This public awareness and education program was conceived and instituted by the Prostate Cancer Education Council (PCEC) which represents urology, oncology, patient advocacy, minorities, clinical and behavioral research. Because of the alarming percentage of men presenting advanced, incurable prostate cancer, the PCED was formed in 1988 to promote awareness, screening and early detection of prostate cancer.
General Norman Schwartzkopf has served as national PCAW chairman since 1994 and in 1996 actor Danny Glover joined as co-chairman in order to help recruit African American men, who have the highest risk of prostate cancer in the world. In 2000, Arnold Palmer added his name to the ranks of men asking you to get a prostate exam. Over 220,900 men will be diagnosed this year and 28,900 will die because they didn't catch it soon enough.
Prostate cancer is the most commonly diagnosed malignancy in American men. It is curable if diagnosed early. Early detection is the key.
About 30,000 men will die from it this year alone. Men over 45 don't need another excuse to avoid taking care of their health.
But the argument against the use of the prostate specific antigen blood test for detecting prostate cancer has provided that excuse -- pitting public health officials and primary care physicians, who claim there is no evidence of PSA success beyond a reasonable doubt, against many urologists who ask why a 27 percent decline in prostate cancer mortalities in the past five years isn't evidence enough.
Despite American Cancer Society and American Urological Association guidelines that encourage doctors to offer a PSA test and a digital rectal exam while discussing the risks of the disease, too many doctors lean toward discouraging the test, focusing on misplaced convictions that the test discovers insignificant tumors and that it doesn't save lives.
Physicians who have deferred or waffled on PSA testing are losing their licenses and seeing their malpractice insurance carriers pay out millions of dollars to bereaved families.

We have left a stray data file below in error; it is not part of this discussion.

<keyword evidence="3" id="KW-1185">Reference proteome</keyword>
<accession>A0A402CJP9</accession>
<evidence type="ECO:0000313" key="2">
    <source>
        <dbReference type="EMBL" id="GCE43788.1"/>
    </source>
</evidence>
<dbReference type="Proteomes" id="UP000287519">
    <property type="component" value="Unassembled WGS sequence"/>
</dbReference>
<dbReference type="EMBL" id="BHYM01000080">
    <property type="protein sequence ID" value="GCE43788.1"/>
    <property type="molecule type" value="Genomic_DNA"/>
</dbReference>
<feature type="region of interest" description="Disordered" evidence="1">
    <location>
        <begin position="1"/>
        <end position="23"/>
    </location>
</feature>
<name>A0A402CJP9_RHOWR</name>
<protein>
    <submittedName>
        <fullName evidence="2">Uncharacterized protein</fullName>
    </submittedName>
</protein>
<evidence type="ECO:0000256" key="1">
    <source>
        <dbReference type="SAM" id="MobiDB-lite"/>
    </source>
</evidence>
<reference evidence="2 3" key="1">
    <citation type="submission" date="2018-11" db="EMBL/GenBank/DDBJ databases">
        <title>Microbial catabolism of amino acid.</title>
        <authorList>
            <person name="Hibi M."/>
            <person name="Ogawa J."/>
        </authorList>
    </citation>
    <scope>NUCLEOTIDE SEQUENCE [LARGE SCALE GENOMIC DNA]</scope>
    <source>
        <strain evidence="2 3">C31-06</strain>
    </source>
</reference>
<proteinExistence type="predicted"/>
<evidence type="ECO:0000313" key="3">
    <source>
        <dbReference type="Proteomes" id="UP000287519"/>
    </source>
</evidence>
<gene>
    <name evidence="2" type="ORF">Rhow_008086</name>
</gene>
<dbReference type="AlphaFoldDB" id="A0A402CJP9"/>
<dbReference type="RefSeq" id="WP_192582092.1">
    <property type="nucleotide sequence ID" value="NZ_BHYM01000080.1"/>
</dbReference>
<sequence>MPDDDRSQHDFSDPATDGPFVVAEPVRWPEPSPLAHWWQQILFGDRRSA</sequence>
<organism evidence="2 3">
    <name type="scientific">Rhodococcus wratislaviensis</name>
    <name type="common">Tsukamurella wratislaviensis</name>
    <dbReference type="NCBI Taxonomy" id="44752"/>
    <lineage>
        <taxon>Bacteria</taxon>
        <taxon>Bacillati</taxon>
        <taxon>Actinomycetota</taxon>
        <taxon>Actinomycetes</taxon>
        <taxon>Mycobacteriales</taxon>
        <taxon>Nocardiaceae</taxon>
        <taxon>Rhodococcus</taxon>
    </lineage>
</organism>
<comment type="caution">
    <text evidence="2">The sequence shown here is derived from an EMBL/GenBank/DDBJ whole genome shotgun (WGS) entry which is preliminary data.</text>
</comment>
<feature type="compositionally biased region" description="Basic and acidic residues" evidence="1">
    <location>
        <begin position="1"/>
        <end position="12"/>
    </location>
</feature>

In a November 2001 wrongful death suit, a widow was awarded $3 million in a case in which the doctor in question "did not tell the patient about [the high PSA level] or recommend further testing or follow up visits."
A study at Long Beach Community Cancer Center of 48 such prostate cancer malpractice cases determined that, of the 22 awards totaling over $8.4 million, roughly $7.5 million "could have been avoided if PSA screening and diagnostic guidelines . . . had been followed."
These cases have become legal benchmarks as the PSA debate has moved from the doctor's office into the courthouse. They should come as a warning to science and public health policy officials across the country: If you continue to delay a decision on PSA, lawyers and lawmakers will make it for you.
Urologists will tell you that, despite imperfections, the PSA test has changed the prostate cancer diagnostic landscape. Before it, nearly three out of four men diagnosed with the disease were in the late stages -- when prostate cancer is neither readily treatable nor curable. The advent of screening has inverted that statistic, giving men a fighting chance. Regional studies support that early detection reduces mortality. One study in Austria shows that prostate cancer mortalities were markedly reduced with widespread PSA screening.
Even though newer blood tests help clarify the likelihood of cancer when PSA is abnormal, we still need more research to determine better models for early detection. But should we doom the thousands of men who could die waiting up to 14 years for the results of a randomized trial to determine "perfect intelligence" on the PSA? With so many lives in the balance, how much evidence do we need to convince us that prostate cancer is our enemy, not the test that so often detects it in time to permit a cure?
Men over the age of 50 -- and even younger if they are
at higher risk of prostate cancer (African Americans and men with family
histories of the disease) should "get on with it." Set aside the
excuses and resolve to be tested every year.
Source: Carl Frankel, an advocate for the National Prostate Cancer Coalition, is retired general counsel for the United Steel Workers of America and a prostate cancer survivor. www.post-gazette.com/healthscience/20020611hprostate4.asp
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JUNE is Domestic Violence Against Men Awareness Month